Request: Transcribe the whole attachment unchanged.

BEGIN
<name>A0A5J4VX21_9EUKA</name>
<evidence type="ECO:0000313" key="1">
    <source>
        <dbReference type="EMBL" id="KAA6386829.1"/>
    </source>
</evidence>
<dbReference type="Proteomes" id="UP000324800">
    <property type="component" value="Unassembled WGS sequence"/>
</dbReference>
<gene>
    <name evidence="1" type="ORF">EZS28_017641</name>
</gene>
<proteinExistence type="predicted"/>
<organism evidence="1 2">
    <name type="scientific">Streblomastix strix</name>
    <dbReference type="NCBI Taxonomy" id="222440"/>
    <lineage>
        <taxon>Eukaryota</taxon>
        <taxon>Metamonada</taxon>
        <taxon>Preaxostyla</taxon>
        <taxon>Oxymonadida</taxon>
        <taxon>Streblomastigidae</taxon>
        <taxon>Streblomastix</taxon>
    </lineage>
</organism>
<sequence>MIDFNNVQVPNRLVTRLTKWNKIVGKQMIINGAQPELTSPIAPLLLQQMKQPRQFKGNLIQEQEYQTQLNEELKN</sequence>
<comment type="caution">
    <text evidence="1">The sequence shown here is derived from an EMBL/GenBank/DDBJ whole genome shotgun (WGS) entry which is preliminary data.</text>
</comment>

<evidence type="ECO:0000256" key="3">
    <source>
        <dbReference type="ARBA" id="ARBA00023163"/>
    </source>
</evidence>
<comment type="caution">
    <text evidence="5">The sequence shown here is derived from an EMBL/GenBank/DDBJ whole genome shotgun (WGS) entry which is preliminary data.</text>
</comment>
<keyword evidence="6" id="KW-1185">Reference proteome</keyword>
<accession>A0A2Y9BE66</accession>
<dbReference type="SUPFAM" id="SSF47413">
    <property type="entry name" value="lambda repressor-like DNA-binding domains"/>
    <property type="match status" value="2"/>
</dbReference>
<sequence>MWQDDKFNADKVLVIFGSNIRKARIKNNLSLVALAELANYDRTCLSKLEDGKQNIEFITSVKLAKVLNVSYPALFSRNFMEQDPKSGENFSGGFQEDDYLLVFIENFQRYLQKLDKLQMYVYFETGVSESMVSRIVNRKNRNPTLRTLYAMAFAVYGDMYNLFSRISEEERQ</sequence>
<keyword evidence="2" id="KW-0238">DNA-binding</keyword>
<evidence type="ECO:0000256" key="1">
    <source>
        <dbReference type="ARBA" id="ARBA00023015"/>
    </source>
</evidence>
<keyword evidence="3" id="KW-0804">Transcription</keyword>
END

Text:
<name>A0A5J4VX21_9EUKA</name>
<evidence type="ECO:0000313" key="1">
    <source>
        <dbReference type="EMBL" id="KAA6386829.1"/>
    </source>
</evidence>
<dbReference type="Proteomes" id="UP000324800">
    <property type="component" value="Unassembled WGS sequence"/>
</dbReference>
<gene>
    <name evidence="1" type="ORF">EZS28_017641</name>
</gene>
<proteinExistence type="predicted"/>
<organism evidence="1 2">
    <name type="scientific">Streblomastix strix</name>
    <dbReference type="NCBI Taxonomy" id="222440"/>
    <lineage>
        <taxon>Eukaryota</taxon>
        <taxon>Metamonada</taxon>
        <taxon>Preaxostyla</taxon>
        <taxon>Oxymonadida</taxon>
        <taxon>Streblomastigidae</taxon>
        <taxon>Streblomastix</taxon>
    </lineage>
</organism>
<sequence>MIDFNNVQVPNRLVTRLTKWNKIVGKQMIINGAQPELTSPIAPLLLQQMKQPRQFKGNLIQEQEYQTQLNEELKN</sequence>
<comment type="caution">
    <text evidence="1">The sequence shown here is derived from an EMBL/GenBank/DDBJ whole genome shotgun (WGS) entry which is preliminary data.</text>
</comment>

<evidence type="ECO:0000256" key="3">
    <source>
        <dbReference type="ARBA" id="ARBA00023163"/>
    </source>
</evidence>
<comment type="caution">
    <text evidence="5">The sequence shown here is derived from an EMBL/GenBank/DDBJ whole genome shotgun (WGS) entry which is preliminary data.</text>
</comment>
<keyword evidence="6" id="KW-1185">Reference proteome</keyword>
<accession>A0A2Y9BE66</accession>
<dbReference type="SUPFAM" id="SSF47413">
    <property type="entry name" value="lambda repressor-like DNA-binding domains"/>
    <property type="match status" value="2"/>
</dbReference>
<sequence>MWQDDKFNADKVLVIFGSNIRKARIKNNLSLVALAELANYDRTCLSKLEDGKQNIEFITSVKLAKVLNVSYPALFSRNFMEQDPKSGENFSGGFQEDDYLLVFIENFQRYLQKLDKLQMYVYFETGVSESMVSRIVNRKNRNPTLRTLYAMAFAVYGDMYNLFSRISEEERQ</sequence>
<keyword evidence="2" id="KW-0238">DNA-binding</keyword>
<evidence type="ECO:0000256" key="1">
    <source>
        <dbReference type="ARBA" id="ARBA00023015"/>
    </source>
</evidence>
<keyword evidence="3" id="KW-0804">Transcription</keyword>